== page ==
One word sprung up inside my mind when I read about Paulo’s past – horrible.

Paulo failed in his studies, almost killed a boy because of his driving, was forced to stay in a psychiatry clinic because of his escalating problems, took drugs, was kidnapped by a secret organization and embraced Satanism.

There was more, but you get the picture.

Looking at his past, I was amused by the stark difference between his past and future selves. It shows how someone’s past is not a good predictor of his future because he is capable of changing it if he is willing.

The lesson: The problem with most of us is we focus on things we can’t change. It is true that our past can influence our future, but we don’t want to let that influence spread too much and work of its own accord.

We should stop doing that: Stop letting the past be our fortune-teller. What we need to do is to focus on the present and take control of our future.

Why?

We are the fortune-teller.

 

Conclusion

Let me leave you with a quote from the man, Paulo Coelho, himself:

“At a certain point in our lives, we lose control of what’s happening to us, and our lives become controlled by fate. That’s the world’s greatest lie.”

Thanks for reading.

 

Paulo Coelho picture quotes

 

Question: What have you learned from reading Paulo Coelho’s  books?

 

Feature Image by: REUTERS/Eloy Alonso

Wan is a medical student and budding blogger. His blog, Overthinker's Advice, is the space where he shares no-nonsense, actionable, and interesting personal development ideas that helps people to improve their lives. He is also the writer for the simple eBook "21 Things You Can Do to Slow Down Time" which you can get for free here.

13 Comments

  1. Neerja gandhi

    June 3, 2014 at 8:14 am

    I have read his Alchemist….had been following, and was happy to read his Alchemist book :) would want to read his other books as well :)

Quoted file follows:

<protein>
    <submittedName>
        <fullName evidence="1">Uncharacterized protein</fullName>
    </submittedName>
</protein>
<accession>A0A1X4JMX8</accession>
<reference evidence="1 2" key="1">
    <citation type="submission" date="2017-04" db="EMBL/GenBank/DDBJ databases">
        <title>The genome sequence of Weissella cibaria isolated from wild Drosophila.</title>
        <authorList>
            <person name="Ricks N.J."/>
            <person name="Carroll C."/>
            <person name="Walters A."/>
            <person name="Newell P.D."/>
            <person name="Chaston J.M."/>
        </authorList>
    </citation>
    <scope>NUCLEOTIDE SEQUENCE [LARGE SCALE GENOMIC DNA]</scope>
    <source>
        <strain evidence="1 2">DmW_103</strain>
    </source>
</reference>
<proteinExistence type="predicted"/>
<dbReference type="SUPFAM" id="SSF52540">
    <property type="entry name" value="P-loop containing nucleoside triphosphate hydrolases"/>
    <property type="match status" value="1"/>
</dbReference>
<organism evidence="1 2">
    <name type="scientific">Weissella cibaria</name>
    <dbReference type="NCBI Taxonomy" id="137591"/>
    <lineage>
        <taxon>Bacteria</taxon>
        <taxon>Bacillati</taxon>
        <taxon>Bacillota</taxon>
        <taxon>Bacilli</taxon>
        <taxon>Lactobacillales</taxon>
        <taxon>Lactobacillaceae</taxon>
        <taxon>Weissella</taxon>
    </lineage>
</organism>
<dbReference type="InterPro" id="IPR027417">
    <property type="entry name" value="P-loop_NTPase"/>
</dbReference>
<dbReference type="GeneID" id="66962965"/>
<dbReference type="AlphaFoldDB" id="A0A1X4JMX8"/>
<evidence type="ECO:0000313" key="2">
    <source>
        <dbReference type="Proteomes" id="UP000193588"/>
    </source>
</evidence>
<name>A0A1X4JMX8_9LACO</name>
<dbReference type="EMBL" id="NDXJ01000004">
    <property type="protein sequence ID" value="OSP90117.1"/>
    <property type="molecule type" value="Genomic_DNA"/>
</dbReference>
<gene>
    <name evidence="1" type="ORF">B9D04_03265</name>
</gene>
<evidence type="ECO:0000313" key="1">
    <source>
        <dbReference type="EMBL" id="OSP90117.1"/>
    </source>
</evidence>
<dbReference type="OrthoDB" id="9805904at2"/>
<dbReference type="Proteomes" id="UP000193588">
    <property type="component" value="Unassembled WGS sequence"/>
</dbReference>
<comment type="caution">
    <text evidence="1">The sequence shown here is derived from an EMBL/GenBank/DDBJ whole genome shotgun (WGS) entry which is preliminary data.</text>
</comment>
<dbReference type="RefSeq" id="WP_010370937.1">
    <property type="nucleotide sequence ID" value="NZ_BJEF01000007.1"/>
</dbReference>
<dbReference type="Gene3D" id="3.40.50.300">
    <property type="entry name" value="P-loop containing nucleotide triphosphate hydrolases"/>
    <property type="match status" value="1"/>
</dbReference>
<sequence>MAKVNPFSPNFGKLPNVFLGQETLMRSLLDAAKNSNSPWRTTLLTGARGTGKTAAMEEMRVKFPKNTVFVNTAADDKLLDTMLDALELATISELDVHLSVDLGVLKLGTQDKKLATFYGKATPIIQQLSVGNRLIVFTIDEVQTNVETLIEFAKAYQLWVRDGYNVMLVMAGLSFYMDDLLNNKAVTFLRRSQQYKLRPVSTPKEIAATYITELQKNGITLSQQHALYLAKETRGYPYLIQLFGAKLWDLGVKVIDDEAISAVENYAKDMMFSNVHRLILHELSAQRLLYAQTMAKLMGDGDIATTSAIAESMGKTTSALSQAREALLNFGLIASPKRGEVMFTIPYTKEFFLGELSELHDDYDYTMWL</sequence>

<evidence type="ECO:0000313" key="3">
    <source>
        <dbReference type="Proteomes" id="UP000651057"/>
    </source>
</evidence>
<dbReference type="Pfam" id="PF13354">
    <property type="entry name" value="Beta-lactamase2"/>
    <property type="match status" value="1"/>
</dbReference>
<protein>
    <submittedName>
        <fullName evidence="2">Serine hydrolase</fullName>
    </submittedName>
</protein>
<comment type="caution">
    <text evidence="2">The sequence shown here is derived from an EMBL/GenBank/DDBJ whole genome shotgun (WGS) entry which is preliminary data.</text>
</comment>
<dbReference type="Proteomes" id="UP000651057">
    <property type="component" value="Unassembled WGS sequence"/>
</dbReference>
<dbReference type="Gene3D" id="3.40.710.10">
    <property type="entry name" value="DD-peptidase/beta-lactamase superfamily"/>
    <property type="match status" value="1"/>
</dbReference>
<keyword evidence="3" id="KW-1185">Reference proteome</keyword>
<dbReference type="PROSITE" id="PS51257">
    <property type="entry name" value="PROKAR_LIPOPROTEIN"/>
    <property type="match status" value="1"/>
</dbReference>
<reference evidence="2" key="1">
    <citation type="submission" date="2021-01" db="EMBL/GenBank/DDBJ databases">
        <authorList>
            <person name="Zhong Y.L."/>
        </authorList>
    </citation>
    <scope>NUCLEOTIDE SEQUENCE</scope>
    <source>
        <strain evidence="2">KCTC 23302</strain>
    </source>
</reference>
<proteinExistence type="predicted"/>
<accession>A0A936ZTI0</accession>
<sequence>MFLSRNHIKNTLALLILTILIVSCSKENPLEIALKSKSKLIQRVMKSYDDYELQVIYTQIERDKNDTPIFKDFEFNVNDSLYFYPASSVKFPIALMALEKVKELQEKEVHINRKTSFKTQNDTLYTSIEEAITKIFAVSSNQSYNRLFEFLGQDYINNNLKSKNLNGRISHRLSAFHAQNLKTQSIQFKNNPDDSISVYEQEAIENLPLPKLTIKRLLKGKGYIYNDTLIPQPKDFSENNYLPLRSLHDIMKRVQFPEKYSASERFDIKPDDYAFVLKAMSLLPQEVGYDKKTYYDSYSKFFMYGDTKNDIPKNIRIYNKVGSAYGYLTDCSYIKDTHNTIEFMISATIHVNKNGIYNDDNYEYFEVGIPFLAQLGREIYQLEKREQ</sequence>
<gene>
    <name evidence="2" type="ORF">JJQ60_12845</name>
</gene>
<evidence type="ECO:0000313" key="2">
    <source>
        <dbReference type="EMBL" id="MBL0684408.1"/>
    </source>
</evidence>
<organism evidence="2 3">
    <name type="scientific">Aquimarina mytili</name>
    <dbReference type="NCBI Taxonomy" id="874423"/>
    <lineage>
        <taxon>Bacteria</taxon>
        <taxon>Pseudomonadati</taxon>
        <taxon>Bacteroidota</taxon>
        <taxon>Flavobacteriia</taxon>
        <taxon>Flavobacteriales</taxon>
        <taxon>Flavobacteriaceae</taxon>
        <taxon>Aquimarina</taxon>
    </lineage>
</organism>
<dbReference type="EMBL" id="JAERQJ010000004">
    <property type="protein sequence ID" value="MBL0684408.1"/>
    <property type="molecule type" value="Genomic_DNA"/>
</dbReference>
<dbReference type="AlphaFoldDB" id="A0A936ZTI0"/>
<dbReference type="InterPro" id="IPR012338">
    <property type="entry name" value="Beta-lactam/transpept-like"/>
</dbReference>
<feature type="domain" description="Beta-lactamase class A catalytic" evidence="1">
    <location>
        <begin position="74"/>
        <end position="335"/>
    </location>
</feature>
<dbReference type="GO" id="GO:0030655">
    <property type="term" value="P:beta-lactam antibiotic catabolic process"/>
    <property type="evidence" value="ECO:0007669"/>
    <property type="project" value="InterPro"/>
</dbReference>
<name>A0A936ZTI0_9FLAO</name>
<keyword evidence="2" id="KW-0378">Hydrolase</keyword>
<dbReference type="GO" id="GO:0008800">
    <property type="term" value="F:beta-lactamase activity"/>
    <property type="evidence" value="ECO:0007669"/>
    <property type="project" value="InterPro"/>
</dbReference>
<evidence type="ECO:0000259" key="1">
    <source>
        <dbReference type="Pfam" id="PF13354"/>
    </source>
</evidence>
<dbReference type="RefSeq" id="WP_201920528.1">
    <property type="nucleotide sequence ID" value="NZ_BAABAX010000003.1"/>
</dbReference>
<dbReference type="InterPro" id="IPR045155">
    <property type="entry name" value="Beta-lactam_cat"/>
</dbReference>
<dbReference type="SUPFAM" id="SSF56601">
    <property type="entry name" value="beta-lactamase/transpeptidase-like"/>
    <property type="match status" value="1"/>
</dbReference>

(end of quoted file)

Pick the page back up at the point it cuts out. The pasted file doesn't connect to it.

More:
2. Susy

    April 14, 2014 at 6:24 pm

    And two months later Paulo Coelho himself featured this article on his blog and made it viral on his Facebook page… A virtue that goes full circle. Nice.

    • Joel Brown

      April 14, 2014 at 6:26 pm

      Yes, great work on the article Wan :) You got Paulo’s attention.

  3. apurva prabhawalkar (@prapurva)

    April 12, 2014 at 9:08 am

    Hey Wan, thanks for writing this article. Cheers to you bro.

  4. iryne

    March 21, 2014 at 12:55 pm

    be so gud at your strength, replace your weakness that they just cant ignore u! i love that!

  5. festus Ogunrewo

    February 18, 2014 at 3:24 pm

    It take a lot of courage and effort to achieve your dream and most of don’t be deterred by the naysayers. Its your dream its your life

  6. @Zingcali

    February 17, 2014 at 2:57 pm

    This makes a perfect sense at some stage in our lives we realize our strengths and weaknesses but deny to deal with our weaknesses until to a stage that becomes registered in your mind that this is who you really are ,and that is followed by the stage where we fight or take flight …that is your last freedom to be or not to be …this is a very relevant story

  7. Naomi@businessstartups

    February 14, 2014 at 10:05 pm

    Hi Wan,

    Like a lot of successful entrepreneurs he has been through a lot in his life. But that persistent drive to continue throughout the hardship and where others would fail – is what splits the men from the boys.

    I guess it just comes down to how badly to want your dream to become reality?

    Naomi

  8. Jeremy

    February 14, 2014 at 3:08 pm

    One thing I noticed about all these awesome people is that they are insanely obsessed with their craft. They are obsessed with living a passionate life. Sometimes I think about whether I’m obsessed enough to succeed. But then again, thinking even about something like that is quite obsessive, no? It’s crazy.

    I’ve just ordered The Alchemist. Great article, Wan, and thanks for linking to my article. :)

  9. Claudia Columna (@claudiacolumna)

    February 13, 2014 at 9:24 pm

    Entrepeneurial freedom meets freedom of art. Excellent medication, too. Congrats!
    Claudia – fortune-teller – Columna

  10. Nikola Gjakovski

    February 13, 2014 at 11:57 am

    “At a certain point in our lives, we lose control of what’s happening to us, and our lives become controlled by fate. That’s the world’s greatest lie” I have to tweet this :) Shared this text everywhere very nicely written article